Now we're getting somewhere.
For nearly two decades, railing against the Bowl Championship Series was like tilting at windmills. The guys who hijacked college football's postseason in 1992 and kept it through several name changes -- Bowl Coalition, Bowl Alliance -- had no reason to budge. They had TV contracts, sponsors aplenty, college presidents, conference commissioners and chambers of commerce in a handful of cities in their pockets. They even had a quasi-secret formula to justify their decisions, backed by computers powerful enough to run NORAD.
All we had was public opinion.
"It's like communism," Texas congressman Joe Barton said about BCS not long ago. "It can't be fixed."
Just about everyone, though, from President Barack Obama to the 90 percent of fans who cast votes against the BCS in a recent Sports Illustrated poll, knows what's required to fix it: a playoff. What they haven't figured out is the best way to get one.
Thanks to Boise State's habit of crashing the BCS party, they're going to get several more chances. Broncos coach Chris Petersen hasn't lobbied to be No. 1, but there's no shortage of people willing to take up the cause.
Government intervention may seem a bit heavy-handed, but Sen. Orrin Hatch of Utah has been raising the specter of antitrust violations ever since his beloved and at-the-time unbeaten Utes were denied the chance to play for the BCS championship last year. And Utah Attorney General Mark Shurtleff has been moving ahead with a possible lawsuit on the same grounds.
Barton, meanwhile, who took up the cause after his Longhorns were hosed, just steered a bill through his House subcommittee that would require the BCS to conduct a playoff, or else drop the word "championship" from its title to avoid violating truth-in-advertising statutes governing interstate commerce.
Barton's bill likely won't be voted out of committee anytime soon. And while Hatch has dragged BCS officials before Congress and asked the Justice Department to investigate possible antitrust violations, the real value of both efforts may be to make BCS officials feel squeezed.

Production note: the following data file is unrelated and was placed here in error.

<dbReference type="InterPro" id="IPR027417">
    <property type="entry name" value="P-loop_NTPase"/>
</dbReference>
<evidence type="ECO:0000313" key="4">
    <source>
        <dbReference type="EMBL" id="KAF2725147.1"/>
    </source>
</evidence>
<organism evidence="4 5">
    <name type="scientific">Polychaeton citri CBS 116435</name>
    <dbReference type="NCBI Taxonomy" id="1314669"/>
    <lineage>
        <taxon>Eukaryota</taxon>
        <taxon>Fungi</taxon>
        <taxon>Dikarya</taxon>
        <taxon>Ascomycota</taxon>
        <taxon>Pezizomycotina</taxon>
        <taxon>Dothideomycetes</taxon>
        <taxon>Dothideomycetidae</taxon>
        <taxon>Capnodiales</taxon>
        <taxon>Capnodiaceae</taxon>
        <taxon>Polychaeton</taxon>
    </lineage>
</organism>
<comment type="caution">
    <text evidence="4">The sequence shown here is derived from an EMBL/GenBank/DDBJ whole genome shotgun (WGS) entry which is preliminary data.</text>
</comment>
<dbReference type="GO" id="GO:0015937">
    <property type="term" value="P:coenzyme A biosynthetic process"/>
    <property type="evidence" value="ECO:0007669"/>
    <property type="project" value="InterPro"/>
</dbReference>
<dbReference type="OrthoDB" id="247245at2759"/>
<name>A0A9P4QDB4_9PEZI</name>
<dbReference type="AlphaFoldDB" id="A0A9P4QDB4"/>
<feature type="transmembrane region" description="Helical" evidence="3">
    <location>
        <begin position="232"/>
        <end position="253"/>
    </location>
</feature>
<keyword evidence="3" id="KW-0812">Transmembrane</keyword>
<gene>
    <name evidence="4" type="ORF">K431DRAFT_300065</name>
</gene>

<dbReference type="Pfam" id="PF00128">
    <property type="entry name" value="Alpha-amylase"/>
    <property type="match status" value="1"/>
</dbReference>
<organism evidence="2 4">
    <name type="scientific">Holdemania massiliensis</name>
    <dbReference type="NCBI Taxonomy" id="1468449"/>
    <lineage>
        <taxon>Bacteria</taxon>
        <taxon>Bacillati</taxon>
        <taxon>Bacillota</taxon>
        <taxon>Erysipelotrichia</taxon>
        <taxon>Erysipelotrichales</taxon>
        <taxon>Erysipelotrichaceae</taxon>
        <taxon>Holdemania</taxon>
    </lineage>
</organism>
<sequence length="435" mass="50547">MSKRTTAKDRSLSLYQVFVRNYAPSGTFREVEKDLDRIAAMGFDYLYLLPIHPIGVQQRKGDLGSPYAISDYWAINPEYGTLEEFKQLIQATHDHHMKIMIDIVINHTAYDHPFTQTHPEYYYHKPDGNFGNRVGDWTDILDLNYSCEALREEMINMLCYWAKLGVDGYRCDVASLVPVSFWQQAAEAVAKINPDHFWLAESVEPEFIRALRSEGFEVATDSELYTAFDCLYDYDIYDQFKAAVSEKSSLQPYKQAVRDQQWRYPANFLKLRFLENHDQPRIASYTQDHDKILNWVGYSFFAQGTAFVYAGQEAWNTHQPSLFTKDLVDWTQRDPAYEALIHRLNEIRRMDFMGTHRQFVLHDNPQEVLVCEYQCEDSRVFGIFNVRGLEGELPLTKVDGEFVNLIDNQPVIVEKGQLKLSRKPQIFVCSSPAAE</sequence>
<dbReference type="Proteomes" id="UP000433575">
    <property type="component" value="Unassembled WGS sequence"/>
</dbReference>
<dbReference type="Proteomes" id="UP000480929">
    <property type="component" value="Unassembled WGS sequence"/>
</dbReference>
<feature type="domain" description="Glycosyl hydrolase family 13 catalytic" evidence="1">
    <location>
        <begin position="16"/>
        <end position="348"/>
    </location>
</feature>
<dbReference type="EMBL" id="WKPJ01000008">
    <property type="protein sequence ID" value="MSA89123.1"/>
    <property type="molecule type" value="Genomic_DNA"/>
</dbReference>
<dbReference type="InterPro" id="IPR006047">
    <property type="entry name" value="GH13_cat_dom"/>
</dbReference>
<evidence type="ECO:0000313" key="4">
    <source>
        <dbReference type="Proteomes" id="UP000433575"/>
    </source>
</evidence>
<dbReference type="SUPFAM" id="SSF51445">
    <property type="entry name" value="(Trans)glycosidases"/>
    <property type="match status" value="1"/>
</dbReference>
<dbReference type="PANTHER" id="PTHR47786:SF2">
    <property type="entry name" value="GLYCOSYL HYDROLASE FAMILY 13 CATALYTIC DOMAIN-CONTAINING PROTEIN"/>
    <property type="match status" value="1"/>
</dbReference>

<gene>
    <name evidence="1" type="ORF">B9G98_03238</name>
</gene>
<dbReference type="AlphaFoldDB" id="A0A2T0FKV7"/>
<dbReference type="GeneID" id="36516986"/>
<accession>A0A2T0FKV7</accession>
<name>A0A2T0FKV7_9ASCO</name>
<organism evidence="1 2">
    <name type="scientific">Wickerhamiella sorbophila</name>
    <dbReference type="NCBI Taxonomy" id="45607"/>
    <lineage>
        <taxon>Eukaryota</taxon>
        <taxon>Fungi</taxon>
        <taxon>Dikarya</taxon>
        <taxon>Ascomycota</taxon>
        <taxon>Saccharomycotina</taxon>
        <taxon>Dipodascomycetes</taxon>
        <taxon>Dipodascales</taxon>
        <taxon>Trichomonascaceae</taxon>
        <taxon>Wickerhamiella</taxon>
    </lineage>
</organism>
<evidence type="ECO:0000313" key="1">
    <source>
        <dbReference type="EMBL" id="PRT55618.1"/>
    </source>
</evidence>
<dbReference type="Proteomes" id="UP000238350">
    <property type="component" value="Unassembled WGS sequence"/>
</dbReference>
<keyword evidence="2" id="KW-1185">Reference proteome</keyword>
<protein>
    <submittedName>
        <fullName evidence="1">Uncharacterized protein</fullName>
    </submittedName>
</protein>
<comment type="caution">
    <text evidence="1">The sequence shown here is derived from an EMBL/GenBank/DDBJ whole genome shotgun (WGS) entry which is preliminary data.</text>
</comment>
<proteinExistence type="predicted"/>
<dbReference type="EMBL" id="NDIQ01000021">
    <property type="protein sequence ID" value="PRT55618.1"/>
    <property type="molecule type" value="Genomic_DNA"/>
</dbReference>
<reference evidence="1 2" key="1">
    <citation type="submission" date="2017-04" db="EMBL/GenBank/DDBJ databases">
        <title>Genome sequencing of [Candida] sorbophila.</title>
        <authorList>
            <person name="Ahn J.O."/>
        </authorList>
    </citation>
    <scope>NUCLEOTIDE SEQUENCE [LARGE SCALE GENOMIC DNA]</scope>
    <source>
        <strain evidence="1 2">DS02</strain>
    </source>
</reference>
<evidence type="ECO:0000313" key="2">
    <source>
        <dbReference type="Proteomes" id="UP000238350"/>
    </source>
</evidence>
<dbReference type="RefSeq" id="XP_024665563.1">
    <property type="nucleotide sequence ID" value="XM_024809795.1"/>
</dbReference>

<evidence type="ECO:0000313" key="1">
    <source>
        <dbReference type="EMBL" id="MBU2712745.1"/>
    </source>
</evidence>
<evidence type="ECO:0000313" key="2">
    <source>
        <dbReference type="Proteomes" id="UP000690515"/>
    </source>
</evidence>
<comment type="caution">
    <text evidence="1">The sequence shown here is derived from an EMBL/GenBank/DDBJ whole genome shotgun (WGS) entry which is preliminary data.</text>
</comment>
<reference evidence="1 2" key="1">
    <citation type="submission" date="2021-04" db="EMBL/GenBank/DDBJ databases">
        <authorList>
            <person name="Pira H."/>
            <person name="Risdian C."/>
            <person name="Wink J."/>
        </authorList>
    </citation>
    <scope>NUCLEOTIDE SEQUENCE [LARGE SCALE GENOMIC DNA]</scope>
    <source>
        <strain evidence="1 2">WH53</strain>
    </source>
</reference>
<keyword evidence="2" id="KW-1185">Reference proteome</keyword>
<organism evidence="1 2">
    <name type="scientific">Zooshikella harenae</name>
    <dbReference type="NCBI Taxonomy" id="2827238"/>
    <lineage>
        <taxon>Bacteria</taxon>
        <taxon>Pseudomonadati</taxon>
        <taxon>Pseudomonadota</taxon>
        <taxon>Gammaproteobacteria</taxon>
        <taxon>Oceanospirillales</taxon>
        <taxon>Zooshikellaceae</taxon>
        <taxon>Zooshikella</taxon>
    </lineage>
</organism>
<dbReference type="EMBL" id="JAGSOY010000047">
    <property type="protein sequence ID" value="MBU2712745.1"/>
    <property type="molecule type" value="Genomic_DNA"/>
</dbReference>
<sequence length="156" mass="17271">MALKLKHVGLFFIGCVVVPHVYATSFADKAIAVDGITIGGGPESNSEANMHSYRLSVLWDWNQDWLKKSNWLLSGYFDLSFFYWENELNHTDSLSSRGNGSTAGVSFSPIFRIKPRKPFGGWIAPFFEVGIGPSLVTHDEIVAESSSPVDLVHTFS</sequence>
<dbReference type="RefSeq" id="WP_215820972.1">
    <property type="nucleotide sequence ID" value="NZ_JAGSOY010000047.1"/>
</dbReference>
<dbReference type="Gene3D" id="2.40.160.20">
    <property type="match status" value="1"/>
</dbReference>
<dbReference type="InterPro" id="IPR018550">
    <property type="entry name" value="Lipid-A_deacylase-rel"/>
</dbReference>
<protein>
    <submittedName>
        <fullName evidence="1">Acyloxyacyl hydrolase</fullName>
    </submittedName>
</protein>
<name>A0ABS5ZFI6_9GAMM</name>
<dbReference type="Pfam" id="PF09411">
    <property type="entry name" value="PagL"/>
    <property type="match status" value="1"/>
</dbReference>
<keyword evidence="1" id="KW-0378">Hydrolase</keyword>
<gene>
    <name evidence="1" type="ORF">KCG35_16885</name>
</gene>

Besides, Yahoo! Sports columnist Dan Wetzel, passing along an idea from a reader of his Twitter feed, came up with a way for the government to intervene at little cost and even less fuss.
"When it comes time to invite the winner of Thursday's BCS championship game either Alabama or Texas for the traditional trip to the White House, he," Wetzel wrote, referring to the president, "can ask for the 14-0 Boise State Broncos to come also.
"In one five-minute Rose Garden ceremony Obama can say what so many college fans scream, that the BCS is not a legitimate way to crown a college football champion. One of the BCS's chief arguments is that it makes every week of the season a playoff. Well, if so, which week was Boise State eliminated?"
The logic is flawless. It also happens to provide the punchline for some 30-second ads that a new political action committee -- Playoff PAC -- plans to run ahead of Thursday's BCS game in the Dallas-Fort Worth, Salt Lake City and Boise, Idaho, markets.
Along with highlights of TCU and Boise State playing, it features BCS executive director Bill Hancock explaining what he would tell an undefeated team doesn't get a chance to play for the national championship.
"You guys had a great season," Hancock says, adding, "not everybody can play" for a title.
"They can," the commercial ends, "it's called a playoff."
Hancock responded to the ads by saying, "Negative campaigning has permeated politics and I sure would hate to see it permeate college football. We're going to stay respectful."
But he better stay on his toes as well. Matt Sanderson, a Utah graduate and former campaign-finance attorney for GOP presidential contender John McCain, founded Playoff PAC with a half-dozen similarly politically savvy friends.
"We wanted to give a home to the tremendous grass-roots energy that's formed around the BCS and channel it toward a proven method to get results -- in this case, political pressure," Sanderson said.
"Look, the most damning thing about the BCS is the way they distribute revenue. The schools in the six conferences the BCS made automatic qualifiers got $430 million more in bowl money than the five (conferences) that are non-automatic qualifiers.
"That's not just unfair, it's something that has real consequences. ... And even schools in the big conferences aren't too happy about the way the championship slots and opportunities are doled out by the BCS on what often seems like a whim."
He won't get an argument there.
"We were sitting in the same position last year," Texas coach Mack Brown said Tuesday from Los Angeles, where he was asked about Boise State's predicament.
"We were 0.128 out of the national championship picture (according to the BCS rankings), we beat a really good Ohio State team (in the Fiesta Bowl) and we said the same thing and nobody cared."
They did. Most of them just didn't know how to do anything about it.
That might not be a problem much longer.
Jim Litke is a national sports columnist for The Associated Press. Write to him at jlitke(at)ap.org